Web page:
Even when you have one yourself, it's hard to quantify why anyone should have a child. The reasons against it are much simpler, and can be condensed down into a single word I mentioned earlier: freedom. Untethered to this little squirming flesh, one can reasonably do whatever he wants, whenever he wants. In Los Angeles, where young creatives rule, there is a riches of social engagements or nightlife adventures, of which parenthood will likely deprive you. Now, even meeting Jesse's twin brother Matt (the two played in Princeton together) for a beer down the street is not so simple, he noted, and recently had to be canceled.
"I'm trying to figure out, aside form him being adorable and there being affection and really nice moments, there isn't a clear thing like the kid will monetize in two years," he said. "Our minds have worked this way since being out of school, it's like you're pushing and trying to make things happen, and you wake up every day — if you're motivated — and it's like, to figure something out. But a kid is much more enigmatic. He's just there. And getting love from him is good, but I haven't been cultivating that part of my life. It's probably pretty stunted."
What you realize early in parenthood is that it's easier to sell the idea of having a baby and integrating him or her into your lifestyle than actually doing that, because — shocker — having kids is hard. You may present it otherwise, hosting parties or showing up all together as a perfectly assembled unit, like your life has not changed really at all, but the setup it took to get there is exhausting beyond what you had known before. Just leaving the house is hard to do now.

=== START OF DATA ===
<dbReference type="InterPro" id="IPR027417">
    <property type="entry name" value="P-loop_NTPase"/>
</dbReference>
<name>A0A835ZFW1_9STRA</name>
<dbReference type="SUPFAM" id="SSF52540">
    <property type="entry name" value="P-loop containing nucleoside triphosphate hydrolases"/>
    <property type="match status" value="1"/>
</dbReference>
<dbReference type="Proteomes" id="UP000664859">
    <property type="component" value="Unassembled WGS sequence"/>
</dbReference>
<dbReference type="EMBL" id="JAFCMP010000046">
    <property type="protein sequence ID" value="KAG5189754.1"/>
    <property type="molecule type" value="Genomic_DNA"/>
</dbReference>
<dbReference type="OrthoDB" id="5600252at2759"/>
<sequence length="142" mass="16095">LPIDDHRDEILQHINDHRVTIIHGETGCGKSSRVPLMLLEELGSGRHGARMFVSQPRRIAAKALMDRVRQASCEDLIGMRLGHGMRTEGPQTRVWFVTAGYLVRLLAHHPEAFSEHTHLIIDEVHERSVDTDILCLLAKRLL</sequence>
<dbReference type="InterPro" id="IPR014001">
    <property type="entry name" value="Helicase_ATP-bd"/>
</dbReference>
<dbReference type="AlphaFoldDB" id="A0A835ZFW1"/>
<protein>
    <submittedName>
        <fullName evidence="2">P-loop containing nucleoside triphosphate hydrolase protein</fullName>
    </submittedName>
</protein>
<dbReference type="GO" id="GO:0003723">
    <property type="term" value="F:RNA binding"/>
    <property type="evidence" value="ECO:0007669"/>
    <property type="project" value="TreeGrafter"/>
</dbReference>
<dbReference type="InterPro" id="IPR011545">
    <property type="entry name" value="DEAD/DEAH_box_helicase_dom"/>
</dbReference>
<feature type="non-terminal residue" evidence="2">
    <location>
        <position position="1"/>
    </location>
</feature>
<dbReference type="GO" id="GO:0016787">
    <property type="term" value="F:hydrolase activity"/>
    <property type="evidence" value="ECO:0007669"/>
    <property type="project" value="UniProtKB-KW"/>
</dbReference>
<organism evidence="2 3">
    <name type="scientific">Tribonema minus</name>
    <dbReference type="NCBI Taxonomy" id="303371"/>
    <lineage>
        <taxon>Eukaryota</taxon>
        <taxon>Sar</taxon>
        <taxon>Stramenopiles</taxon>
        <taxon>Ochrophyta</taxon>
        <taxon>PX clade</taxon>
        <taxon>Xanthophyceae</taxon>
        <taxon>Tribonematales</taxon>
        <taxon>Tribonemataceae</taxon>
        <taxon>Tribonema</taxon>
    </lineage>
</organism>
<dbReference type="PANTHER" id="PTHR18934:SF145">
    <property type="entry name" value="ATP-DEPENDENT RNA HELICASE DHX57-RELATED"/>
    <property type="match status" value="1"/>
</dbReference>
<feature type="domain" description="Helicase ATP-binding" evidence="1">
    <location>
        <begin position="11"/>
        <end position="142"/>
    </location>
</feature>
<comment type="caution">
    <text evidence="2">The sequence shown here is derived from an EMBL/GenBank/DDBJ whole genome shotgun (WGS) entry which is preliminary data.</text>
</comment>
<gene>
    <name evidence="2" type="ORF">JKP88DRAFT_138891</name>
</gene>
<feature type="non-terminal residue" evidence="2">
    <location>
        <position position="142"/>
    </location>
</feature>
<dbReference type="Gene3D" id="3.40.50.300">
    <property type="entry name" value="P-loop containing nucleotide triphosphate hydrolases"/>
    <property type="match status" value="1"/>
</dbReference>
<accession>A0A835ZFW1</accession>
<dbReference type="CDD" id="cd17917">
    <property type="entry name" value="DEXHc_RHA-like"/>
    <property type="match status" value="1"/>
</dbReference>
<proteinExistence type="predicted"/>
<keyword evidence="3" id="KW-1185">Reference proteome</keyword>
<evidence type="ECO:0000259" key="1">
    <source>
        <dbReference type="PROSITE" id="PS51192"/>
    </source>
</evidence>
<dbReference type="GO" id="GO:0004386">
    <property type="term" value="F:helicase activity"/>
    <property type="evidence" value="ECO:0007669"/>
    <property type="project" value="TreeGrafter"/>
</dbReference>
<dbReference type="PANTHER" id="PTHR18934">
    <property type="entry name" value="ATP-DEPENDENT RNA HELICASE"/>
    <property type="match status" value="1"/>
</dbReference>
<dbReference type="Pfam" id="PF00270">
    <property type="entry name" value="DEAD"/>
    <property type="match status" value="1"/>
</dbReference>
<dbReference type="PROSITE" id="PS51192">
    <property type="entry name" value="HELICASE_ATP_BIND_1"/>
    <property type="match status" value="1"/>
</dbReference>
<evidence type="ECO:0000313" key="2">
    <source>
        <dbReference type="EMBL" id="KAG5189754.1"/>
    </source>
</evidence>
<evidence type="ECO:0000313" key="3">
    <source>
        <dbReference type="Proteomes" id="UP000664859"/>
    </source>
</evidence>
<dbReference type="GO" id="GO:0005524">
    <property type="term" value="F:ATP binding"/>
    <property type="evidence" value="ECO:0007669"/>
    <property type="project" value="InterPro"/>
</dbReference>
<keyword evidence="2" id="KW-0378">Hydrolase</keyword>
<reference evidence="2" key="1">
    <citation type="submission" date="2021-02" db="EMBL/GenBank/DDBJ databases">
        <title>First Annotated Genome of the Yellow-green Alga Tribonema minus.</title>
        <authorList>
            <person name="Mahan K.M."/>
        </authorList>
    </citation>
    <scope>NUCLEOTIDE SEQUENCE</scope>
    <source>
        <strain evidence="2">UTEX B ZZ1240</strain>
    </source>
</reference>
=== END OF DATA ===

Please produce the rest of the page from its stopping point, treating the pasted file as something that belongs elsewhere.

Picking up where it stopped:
"It's interesting because I've always wanted to have a kid," Jesse said. "It was just in my mind that that would be the best thing. But what did I even know about it, having that sort of desire? Now that I'm in it, I'm realizing that I need to trust that I'm going to grow into this role. And right now, I don't know that much about it and I need to get to know being in this situation.”
As Jesse said earlier, we've learned to look for payoffs from our efforts. Similarly, we tend to look forward to end points that may mark our progress or allow us to move ahead with our lives. In fatherhood, and parenting in general, we have found these are not so simple. The payoff is often too complex to convey — some wholeness you had not known before, where time feels kind of non-linear and you have known each other forever. There is no end to being a dad — it has changed us and will always define us.
"The bottom line is I'm lucky and he's really cute," Jesse said. "There are moments where we're sitting and it's really nice and it's all of us together and I feel good about it, but the whole weird thing is I thought being a dad or having Zinzi being pregnant, I thought it would be so masculine. I thought I would feel more like a 'man.' But I don't. It doesn't feel like what I thought would be, ‘I'm a dad now. I'm gonna go change the thing.’ I'm in weird bodily worlds, it's just bizarre.”
I know this feeling well, I told him, and confessed almost daily something — from a radio report to a children’s movie —will nearly move me to tears.
"It's definitely an adjustment," he replied. "I've never done anything like it. Having a kid is clearly something different than anything that you've done before, where like, 'Oh you're so grown up. You live in a house, you're getting married, you have a dog.' These are all such bullshit compared to the kid. The kid is truly something that is just there. He's never leaving. And he's cool, but he has needs right now and they need to be met at all hours and it's definitely an adjustment."
On my side of the table, two years in, I can say it is still an adjustment. But perhaps the “manliest” feeling we can pull from it is in our small accomplishments and perseverance: There is no turning back, and there is satisfaction in that.